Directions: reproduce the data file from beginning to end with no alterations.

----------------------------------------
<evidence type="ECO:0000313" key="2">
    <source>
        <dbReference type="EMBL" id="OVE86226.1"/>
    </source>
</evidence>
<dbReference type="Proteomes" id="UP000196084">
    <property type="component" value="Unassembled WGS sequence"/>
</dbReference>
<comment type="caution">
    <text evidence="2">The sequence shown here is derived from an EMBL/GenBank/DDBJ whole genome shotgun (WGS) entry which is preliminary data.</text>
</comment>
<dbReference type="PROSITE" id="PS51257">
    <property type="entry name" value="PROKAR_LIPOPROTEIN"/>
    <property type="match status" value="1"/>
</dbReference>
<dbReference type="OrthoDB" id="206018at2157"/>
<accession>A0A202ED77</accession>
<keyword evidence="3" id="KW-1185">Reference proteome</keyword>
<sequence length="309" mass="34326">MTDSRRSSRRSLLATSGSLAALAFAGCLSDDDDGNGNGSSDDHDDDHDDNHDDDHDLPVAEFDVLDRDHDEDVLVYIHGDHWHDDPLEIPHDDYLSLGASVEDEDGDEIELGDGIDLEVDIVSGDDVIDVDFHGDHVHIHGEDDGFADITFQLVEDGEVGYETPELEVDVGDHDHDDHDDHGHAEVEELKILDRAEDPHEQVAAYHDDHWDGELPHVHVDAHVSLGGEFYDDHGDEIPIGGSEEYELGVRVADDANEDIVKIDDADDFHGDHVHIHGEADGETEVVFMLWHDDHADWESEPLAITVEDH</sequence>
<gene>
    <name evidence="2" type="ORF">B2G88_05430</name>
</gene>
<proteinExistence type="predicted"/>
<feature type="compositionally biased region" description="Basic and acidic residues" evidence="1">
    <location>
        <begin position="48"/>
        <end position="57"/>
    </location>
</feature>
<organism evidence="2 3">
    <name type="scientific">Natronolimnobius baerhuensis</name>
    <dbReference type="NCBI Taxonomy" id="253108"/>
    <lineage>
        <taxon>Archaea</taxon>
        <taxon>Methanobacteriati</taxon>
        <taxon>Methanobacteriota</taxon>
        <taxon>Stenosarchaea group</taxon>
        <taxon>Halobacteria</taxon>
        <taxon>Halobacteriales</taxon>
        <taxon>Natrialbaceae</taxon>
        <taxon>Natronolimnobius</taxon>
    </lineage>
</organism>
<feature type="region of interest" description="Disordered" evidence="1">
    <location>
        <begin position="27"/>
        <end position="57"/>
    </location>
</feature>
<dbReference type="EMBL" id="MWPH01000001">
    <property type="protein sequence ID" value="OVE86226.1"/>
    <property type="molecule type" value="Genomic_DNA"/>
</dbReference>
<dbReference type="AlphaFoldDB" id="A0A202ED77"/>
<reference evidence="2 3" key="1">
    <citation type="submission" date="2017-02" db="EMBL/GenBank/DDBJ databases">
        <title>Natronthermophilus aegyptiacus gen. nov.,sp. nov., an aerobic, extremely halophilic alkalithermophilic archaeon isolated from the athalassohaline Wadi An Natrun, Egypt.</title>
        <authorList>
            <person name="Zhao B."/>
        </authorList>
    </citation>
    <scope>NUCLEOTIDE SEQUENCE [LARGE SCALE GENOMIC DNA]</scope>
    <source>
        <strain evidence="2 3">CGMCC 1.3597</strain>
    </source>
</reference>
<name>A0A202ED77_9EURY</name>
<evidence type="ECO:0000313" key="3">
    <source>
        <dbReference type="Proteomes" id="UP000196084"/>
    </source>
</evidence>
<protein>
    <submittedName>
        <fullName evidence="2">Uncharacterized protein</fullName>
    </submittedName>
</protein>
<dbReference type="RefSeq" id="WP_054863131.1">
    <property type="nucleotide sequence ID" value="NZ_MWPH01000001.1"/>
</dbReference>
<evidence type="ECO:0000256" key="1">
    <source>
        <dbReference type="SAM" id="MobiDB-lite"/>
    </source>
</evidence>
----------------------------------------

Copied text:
<evidence type="ECO:0000313" key="2">
    <source>
        <dbReference type="EMBL" id="OVE86226.1"/>
    </source>
</evidence>
<dbReference type="Proteomes" id="UP000196084">
    <property type="component" value="Unassembled WGS sequence"/>
</dbReference>
<comment type="caution">
    <text evidence="2">The sequence shown here is derived from an EMBL/GenBank/DDBJ whole genome shotgun (WGS) entry which is preliminary data.</text>
</comment>
<dbReference type="PROSITE" id="PS51257">
    <property type="entry name" value="PROKAR_LIPOPROTEIN"/>
    <property type="match status" value="1"/>
</dbReference>
<dbReference type="OrthoDB" id="206018at2157"/>
<accession>A0A202ED77</accession>
<keyword evidence="3" id="KW-1185">Reference proteome</keyword>
<sequence length="309" mass="34326">MTDSRRSSRRSLLATSGSLAALAFAGCLSDDDDGNGNGSSDDHDDDHDDNHDDDHDLPVAEFDVLDRDHDEDVLVYIHGDHWHDDPLEIPHDDYLSLGASVEDEDGDEIELGDGIDLEVDIVSGDDVIDVDFHGDHVHIHGEDDGFADITFQLVEDGEVGYETPELEVDVGDHDHDDHDDHGHAEVEELKILDRAEDPHEQVAAYHDDHWDGELPHVHVDAHVSLGGEFYDDHGDEIPIGGSEEYELGVRVADDANEDIVKIDDADDFHGDHVHIHGEADGETEVVFMLWHDDHADWESEPLAITVEDH</sequence>
<gene>
    <name evidence="2" type="ORF">B2G88_05430</name>
</gene>
<proteinExistence type="predicted"/>
<feature type="compositionally biased region" description="Basic and acidic residues" evidence="1">
    <location>
        <begin position="48"/>
        <end position="57"/>
    </location>
</feature>
<organism evidence="2 3">
    <name type="scientific">Natronolimnobius baerhuensis</name>
    <dbReference type="NCBI Taxonomy" id="253108"/>
    <lineage>
        <taxon>Archaea</taxon>
        <taxon>Methanobacteriati</taxon>
        <taxon>Methanobacteriota</taxon>
        <taxon>Stenosarchaea group</taxon>
        <taxon>Halobacteria</taxon>
        <taxon>Halobacteriales</taxon>
        <taxon>Natrialbaceae</taxon>
        <taxon>Natronolimnobius</taxon>
    </lineage>
</organism>
<feature type="region of interest" description="Disordered" evidence="1">
    <location>
        <begin position="27"/>
        <end position="57"/>
    </location>
</feature>
<dbReference type="EMBL" id="MWPH01000001">
    <property type="protein sequence ID" value="OVE86226.1"/>
    <property type="molecule type" value="Genomic_DNA"/>
</dbReference>
<dbReference type="AlphaFoldDB" id="A0A202ED77"/>
<reference evidence="2 3" key="1">
    <citation type="submission" date="2017-02" db="EMBL/GenBank/DDBJ databases">
        <title>Natronthermophilus aegyptiacus gen. nov.,sp. nov., an aerobic, extremely halophilic alkalithermophilic archaeon isolated from the athalassohaline Wadi An Natrun, Egypt.</title>
        <authorList>
            <person name="Zhao B."/>
        </authorList>
    </citation>
    <scope>NUCLEOTIDE SEQUENCE [LARGE SCALE GENOMIC DNA]</scope>
    <source>
        <strain evidence="2 3">CGMCC 1.3597</strain>
    </source>
</reference>
<name>A0A202ED77_9EURY</name>
<evidence type="ECO:0000313" key="3">
    <source>
        <dbReference type="Proteomes" id="UP000196084"/>
    </source>
</evidence>
<protein>
    <submittedName>
        <fullName evidence="2">Uncharacterized protein</fullName>
    </submittedName>
</protein>
<dbReference type="RefSeq" id="WP_054863131.1">
    <property type="nucleotide sequence ID" value="NZ_MWPH01000001.1"/>
</dbReference>
<evidence type="ECO:0000256" key="1">
    <source>
        <dbReference type="SAM" id="MobiDB-lite"/>
    </source>
</evidence>